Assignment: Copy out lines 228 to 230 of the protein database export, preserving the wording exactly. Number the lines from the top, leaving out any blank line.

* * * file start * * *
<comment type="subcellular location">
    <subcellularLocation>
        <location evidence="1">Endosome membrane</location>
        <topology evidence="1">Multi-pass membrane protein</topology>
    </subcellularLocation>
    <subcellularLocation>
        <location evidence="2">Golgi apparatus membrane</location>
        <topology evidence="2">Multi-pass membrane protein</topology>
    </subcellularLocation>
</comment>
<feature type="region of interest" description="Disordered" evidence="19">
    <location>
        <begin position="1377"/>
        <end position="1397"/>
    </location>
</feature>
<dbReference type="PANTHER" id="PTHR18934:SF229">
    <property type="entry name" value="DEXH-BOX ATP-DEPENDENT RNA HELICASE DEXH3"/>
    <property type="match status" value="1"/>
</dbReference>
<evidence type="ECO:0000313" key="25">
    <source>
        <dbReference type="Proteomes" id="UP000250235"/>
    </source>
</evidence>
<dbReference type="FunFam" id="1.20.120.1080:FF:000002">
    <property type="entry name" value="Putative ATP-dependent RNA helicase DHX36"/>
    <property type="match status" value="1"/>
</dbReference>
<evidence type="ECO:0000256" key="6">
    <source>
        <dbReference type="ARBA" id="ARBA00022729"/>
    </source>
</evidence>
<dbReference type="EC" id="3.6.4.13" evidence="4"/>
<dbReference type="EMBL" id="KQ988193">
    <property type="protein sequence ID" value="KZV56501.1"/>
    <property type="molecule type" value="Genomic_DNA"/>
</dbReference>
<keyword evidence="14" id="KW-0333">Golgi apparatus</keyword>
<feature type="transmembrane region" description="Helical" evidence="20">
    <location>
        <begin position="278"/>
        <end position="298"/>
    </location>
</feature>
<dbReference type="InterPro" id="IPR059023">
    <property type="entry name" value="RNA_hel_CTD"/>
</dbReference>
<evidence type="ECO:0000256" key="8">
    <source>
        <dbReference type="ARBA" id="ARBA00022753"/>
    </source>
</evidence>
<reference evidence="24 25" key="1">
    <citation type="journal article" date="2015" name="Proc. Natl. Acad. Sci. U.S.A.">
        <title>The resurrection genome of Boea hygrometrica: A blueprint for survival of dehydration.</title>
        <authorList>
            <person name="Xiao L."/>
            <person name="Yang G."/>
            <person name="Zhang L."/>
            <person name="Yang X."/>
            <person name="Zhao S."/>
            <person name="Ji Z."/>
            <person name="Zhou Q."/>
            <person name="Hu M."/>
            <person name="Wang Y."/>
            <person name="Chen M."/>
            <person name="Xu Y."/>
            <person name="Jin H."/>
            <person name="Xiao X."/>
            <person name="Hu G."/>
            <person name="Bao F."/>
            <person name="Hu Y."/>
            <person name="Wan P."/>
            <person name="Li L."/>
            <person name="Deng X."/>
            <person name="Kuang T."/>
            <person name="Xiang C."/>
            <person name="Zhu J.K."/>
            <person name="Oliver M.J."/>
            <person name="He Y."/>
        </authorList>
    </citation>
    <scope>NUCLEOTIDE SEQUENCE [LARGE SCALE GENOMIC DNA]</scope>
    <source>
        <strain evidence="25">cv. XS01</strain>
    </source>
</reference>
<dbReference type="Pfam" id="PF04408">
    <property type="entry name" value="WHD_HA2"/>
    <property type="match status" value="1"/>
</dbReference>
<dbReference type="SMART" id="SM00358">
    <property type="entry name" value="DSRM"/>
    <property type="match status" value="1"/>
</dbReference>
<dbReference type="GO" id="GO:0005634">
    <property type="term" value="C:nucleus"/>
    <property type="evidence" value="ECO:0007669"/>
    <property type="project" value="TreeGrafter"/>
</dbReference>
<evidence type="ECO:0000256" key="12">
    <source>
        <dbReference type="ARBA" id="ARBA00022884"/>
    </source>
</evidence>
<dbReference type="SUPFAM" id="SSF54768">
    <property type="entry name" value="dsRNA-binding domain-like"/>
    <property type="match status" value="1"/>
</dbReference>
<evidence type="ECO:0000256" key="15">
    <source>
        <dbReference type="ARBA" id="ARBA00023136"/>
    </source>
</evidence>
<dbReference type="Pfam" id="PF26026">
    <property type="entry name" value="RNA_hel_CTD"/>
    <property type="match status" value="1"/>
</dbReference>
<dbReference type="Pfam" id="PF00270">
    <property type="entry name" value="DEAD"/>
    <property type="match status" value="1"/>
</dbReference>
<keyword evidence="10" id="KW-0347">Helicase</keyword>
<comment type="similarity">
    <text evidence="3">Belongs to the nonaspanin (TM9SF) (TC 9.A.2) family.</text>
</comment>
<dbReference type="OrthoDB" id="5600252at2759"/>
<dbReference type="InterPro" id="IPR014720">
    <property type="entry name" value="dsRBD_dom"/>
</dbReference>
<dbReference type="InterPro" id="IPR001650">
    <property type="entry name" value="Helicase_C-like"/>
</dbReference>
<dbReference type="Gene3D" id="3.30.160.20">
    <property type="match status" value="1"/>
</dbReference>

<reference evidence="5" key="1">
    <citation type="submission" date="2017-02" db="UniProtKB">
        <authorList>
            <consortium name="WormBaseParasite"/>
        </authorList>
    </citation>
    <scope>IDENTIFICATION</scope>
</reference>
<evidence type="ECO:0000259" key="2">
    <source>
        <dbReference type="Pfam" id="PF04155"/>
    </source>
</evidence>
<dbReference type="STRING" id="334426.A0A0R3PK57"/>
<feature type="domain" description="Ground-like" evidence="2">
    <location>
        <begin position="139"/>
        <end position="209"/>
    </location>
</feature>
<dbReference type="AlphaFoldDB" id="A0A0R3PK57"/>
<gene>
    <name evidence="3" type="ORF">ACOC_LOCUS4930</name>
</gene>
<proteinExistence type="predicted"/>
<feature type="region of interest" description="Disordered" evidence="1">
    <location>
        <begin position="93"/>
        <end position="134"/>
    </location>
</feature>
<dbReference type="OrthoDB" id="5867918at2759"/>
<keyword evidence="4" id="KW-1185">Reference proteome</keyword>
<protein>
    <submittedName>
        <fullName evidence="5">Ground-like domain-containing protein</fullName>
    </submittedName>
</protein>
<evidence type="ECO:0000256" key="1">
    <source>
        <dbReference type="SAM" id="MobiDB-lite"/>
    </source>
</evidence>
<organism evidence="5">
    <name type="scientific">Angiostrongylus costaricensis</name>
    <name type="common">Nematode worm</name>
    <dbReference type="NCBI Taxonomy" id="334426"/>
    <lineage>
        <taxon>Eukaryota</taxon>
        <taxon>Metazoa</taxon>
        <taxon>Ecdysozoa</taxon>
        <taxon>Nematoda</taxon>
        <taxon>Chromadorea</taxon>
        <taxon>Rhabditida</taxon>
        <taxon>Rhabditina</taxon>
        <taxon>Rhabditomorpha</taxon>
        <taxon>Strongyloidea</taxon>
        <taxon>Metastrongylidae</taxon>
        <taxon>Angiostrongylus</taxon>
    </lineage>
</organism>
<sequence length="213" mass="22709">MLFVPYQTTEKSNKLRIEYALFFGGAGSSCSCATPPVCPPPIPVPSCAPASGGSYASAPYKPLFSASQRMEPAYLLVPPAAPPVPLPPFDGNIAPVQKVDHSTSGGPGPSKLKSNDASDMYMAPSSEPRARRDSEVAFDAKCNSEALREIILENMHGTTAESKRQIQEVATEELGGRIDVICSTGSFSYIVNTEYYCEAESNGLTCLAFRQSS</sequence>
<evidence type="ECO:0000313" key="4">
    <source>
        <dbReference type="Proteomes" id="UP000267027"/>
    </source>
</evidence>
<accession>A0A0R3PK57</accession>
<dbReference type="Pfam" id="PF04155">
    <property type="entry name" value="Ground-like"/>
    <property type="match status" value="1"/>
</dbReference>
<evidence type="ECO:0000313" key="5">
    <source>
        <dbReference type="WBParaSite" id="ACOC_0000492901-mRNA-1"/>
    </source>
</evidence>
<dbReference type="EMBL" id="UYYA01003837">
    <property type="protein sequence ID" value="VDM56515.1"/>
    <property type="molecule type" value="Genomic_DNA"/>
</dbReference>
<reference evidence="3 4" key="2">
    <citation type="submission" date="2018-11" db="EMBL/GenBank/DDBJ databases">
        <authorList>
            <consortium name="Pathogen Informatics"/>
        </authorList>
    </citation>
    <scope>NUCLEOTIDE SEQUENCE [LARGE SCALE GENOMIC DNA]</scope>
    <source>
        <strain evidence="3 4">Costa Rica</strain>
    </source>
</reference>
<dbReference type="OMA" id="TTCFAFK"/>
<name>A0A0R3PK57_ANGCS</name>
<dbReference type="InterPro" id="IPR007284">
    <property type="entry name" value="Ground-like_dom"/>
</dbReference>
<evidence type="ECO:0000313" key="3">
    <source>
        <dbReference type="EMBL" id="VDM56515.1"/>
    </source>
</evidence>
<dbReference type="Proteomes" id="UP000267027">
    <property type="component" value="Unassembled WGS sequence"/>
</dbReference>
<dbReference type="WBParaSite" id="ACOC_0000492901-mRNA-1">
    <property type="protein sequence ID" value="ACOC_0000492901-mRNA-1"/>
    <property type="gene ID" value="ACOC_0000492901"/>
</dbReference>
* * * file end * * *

        <strain evidence="3 4">Costa Rica</strain>
    </source>
</reference>